Vancouverites between the ages of 15 and 30 are invited to participate in the “Healthier Habitats” project. The Invasive Species Council of B.C. initiative aims to reduce the proliferation of some of the most problematic plants and animals in the province.
An invasive species can be any kind of living organism — fauna or flora — that is not native to an ecosystem and, lacking any natural predators, unbalances the new ecosystem. Prominent invasive species in Vancouver include giant hogweed, which produces sap that is toxic to humans, and the Japanese beetle, which has become a major concern after a single beetle was discovered in David Lam Park in 2017.
Beginning in 2019, three Health Habitats projects have successfully been set up: one in the Lower Mainland, another in Kamloops and a third in Williams Lake. Participants in this project are trained by the ISCBC to identify and deal with invasive species but, by and large, organize their own activities.
“Each group is choosing what they want to work on and how to get involved. We’re always looking for more youth,” said Gail Wallin, the executive director of the Invasive Species Council of B.C.
“Some of them might not be an outdoors person, or they can’t go outdoors because of some limitation, but then there’s other things that they can do — say, if you want to be involved in creating a video explaining to people why invasive species are important.”
Wallin insists a large part of fighting invasive species needs to be human-focused.
“Most of our invasive species are actually introduced by people,” Wallin said.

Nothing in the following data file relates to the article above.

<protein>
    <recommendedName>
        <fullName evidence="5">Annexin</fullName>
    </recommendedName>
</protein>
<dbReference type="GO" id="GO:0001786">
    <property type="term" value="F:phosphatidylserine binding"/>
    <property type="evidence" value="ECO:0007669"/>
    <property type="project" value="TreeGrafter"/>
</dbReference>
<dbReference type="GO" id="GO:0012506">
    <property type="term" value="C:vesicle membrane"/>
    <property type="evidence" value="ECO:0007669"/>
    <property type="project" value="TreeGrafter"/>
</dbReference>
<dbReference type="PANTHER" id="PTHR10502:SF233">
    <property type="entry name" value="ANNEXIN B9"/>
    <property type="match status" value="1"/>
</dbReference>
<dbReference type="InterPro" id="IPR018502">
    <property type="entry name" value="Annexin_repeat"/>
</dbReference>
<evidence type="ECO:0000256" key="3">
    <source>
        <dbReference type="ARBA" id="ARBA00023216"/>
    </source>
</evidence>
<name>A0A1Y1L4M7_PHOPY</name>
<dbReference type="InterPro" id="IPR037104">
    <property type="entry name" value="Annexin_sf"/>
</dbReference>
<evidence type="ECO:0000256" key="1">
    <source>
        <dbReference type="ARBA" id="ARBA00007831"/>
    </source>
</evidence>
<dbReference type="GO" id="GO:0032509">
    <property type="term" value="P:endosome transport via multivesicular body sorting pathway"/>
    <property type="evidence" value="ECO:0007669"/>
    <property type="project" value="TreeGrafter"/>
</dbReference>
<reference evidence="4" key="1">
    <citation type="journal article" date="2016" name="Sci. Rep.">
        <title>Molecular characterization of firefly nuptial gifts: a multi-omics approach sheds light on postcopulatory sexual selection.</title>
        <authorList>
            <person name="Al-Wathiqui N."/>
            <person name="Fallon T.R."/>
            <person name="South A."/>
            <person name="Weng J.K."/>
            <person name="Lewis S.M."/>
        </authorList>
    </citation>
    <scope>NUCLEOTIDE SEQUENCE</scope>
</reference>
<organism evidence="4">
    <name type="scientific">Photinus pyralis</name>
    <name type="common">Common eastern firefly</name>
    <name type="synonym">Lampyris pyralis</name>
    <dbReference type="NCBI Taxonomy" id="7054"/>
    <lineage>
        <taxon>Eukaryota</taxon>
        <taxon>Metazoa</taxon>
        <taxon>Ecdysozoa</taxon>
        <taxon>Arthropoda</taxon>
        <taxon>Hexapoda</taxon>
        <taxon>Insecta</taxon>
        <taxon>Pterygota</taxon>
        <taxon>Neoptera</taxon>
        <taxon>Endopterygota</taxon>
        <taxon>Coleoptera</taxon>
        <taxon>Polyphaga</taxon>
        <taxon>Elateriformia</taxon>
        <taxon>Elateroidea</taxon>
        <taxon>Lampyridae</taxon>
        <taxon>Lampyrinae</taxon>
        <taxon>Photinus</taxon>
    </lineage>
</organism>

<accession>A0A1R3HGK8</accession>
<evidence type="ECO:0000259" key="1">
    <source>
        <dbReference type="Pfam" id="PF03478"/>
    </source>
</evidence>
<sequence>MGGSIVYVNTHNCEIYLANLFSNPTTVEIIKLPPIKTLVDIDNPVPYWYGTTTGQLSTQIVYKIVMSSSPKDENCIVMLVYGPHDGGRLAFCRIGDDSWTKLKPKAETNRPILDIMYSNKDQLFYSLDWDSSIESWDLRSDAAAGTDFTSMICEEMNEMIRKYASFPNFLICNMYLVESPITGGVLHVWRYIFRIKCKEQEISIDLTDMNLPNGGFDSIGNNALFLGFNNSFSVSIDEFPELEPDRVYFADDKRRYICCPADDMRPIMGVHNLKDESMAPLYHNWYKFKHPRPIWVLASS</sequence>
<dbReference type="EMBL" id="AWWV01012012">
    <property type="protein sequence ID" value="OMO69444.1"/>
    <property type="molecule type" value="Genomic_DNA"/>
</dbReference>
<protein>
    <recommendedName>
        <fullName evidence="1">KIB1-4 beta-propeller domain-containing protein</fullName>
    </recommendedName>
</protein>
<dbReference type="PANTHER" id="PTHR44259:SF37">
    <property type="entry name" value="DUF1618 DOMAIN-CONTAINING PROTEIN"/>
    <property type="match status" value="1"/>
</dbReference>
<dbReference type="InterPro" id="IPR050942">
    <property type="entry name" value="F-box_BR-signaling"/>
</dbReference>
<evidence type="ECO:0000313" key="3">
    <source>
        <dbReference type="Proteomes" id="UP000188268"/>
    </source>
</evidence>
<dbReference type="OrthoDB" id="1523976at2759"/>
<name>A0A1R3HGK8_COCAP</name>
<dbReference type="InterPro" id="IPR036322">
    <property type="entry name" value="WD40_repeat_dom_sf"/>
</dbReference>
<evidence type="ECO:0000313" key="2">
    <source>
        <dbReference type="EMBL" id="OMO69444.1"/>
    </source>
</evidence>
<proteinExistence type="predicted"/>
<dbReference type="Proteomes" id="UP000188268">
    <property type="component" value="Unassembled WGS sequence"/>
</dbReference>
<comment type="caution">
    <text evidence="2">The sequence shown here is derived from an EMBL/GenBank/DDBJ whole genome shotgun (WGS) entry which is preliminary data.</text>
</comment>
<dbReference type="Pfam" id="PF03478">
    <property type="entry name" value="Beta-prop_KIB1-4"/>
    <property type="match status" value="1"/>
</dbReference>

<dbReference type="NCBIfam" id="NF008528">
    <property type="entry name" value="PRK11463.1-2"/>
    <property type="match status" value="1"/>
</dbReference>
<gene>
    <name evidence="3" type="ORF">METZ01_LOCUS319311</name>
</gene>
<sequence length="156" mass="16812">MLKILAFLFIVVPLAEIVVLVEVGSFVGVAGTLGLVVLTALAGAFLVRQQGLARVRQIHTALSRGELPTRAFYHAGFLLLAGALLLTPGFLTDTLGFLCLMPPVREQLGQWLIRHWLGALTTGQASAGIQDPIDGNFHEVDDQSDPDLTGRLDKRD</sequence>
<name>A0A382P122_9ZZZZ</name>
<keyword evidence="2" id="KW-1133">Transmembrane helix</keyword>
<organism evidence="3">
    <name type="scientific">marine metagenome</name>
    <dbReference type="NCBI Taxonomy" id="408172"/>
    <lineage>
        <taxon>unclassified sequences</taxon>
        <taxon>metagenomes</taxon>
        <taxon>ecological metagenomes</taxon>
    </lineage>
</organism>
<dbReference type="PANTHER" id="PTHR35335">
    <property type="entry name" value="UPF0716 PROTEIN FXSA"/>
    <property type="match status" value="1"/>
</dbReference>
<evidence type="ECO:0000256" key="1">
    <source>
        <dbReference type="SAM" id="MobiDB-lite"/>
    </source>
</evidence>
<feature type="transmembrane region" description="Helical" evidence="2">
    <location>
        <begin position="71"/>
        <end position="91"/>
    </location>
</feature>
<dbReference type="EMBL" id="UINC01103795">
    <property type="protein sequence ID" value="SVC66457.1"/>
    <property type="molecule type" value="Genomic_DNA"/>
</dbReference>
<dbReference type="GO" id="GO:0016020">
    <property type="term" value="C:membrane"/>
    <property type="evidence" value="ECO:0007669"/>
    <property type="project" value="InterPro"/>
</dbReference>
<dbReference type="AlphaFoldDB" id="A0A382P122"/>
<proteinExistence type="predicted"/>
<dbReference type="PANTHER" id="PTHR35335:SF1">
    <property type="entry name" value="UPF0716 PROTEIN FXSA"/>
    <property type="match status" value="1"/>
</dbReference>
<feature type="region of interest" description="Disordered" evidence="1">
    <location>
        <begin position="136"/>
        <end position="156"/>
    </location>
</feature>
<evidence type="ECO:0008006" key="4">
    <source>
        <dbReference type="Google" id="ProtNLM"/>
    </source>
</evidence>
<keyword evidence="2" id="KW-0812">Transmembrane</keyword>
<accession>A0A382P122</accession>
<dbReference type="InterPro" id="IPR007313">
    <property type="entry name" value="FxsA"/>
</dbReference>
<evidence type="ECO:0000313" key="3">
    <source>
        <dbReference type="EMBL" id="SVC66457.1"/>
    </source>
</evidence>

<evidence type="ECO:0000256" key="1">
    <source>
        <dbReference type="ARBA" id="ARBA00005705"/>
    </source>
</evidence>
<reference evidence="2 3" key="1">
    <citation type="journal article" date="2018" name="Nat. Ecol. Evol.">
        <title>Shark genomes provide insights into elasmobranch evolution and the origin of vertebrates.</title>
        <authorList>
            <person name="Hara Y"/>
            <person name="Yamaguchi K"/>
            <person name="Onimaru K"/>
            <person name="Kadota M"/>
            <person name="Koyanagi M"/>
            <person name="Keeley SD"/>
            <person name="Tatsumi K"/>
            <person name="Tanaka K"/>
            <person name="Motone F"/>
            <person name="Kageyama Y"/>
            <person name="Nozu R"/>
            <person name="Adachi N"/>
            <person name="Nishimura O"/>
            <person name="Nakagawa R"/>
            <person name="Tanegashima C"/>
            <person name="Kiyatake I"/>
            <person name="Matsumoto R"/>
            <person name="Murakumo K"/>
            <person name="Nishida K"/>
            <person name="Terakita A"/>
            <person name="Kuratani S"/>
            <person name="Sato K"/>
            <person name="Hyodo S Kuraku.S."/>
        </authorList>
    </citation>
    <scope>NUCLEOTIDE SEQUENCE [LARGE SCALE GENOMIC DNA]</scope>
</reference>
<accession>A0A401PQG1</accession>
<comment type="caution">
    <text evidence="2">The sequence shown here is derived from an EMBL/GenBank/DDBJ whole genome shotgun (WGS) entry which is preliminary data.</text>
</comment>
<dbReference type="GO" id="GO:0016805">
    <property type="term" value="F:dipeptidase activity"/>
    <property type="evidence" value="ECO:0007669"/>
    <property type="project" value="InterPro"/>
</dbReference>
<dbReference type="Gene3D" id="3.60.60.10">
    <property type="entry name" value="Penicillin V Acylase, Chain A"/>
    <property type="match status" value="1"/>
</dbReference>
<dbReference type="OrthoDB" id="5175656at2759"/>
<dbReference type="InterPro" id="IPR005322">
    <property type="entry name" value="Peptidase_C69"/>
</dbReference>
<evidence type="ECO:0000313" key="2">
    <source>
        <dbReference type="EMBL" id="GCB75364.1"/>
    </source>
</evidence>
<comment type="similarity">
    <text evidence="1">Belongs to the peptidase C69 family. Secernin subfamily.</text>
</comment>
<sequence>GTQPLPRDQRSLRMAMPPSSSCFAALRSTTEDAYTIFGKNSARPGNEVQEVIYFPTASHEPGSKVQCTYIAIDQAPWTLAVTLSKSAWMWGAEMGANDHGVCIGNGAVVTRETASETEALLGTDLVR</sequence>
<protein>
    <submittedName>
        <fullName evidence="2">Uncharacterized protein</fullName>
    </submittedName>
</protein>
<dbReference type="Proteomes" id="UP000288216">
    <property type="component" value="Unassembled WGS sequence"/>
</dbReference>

Whether it’s fish bait being dumped into lakes or mountain bikers carrying seeds in the dirt of their bikes, most of the time this transfer of invaders into new habitats happens at the hands of an unwitting person. That’s why so many projects focus on educating specific groups of people, such as gardeners or boat enthusiasts.
The main focus of the projects is to help remind people that they “can make a big difference through small actions,” said Wallin.
Tasha Murray, executive director of the Invasive Species Council of Metro Vancouver, held her second annual “invasive species cook-off” earlier this summer.
Dishes included knotweed and onion quiche, garlic mustard pesto scones, wild boar sausage and an assortment of blackberry-flavoured desserts.
“We had about 30 people come, and we had dishes that were made from invasive species or inspired by invasive species,” Murray told the Courier. “One of our main proteins was wild boar sausages, and so we made that into risotto and barbeque skewers. I’m not a big meat-eater, but it was delicious.”
This kind of strategy feeds into a relatively new way of combating invasive species, said Murray: cultural control, which aims to change human behaviour. It includes other strategies, such as changing land use, re-utilizing invasive species for art projects and altering crop rotation methods. While still not very common, it is a less destructive form of population control than manual control (think shovels) and chemical control.
Another relatively new form of control is bio control, which involves the introduction of certain predators to keep invasive numbers down. But according to Murray, it takes a long time to approve and careful consideration has to be undertaken before introducing yet another non-indigenous species into the ecosystem.
These population control projects still face several challenges, particularly convincing people to care, says Murray. While it’s easy to get behind the eradication of toxic weeds, people tend to have a different reaction to cute little mammals such as the eastern grey squirrel, an invasive species ranked by the Invasive Species Specialist Group (ISSG) as one of the top 100 invasive species in the world.
“One of the challenges when dealing with what we call megafauna — animals and cute cuddly things and things that might be harder to track or kill — I think public perception is ‘who cares if they’re invasive?’” Murray said.
A big part of getting the public to care involves educating them on the effects and costs of invasive species — on not only other animals but humans as well. With this knowledge, Wallin and Murray hope that the next generation of Vancouverites will become better stewards of the nature that surrounds them.
“There’s a real opportunity for our young people to make a difference,” Wallin said. “Get involved.”
For more information, go to bcinvasives.ca.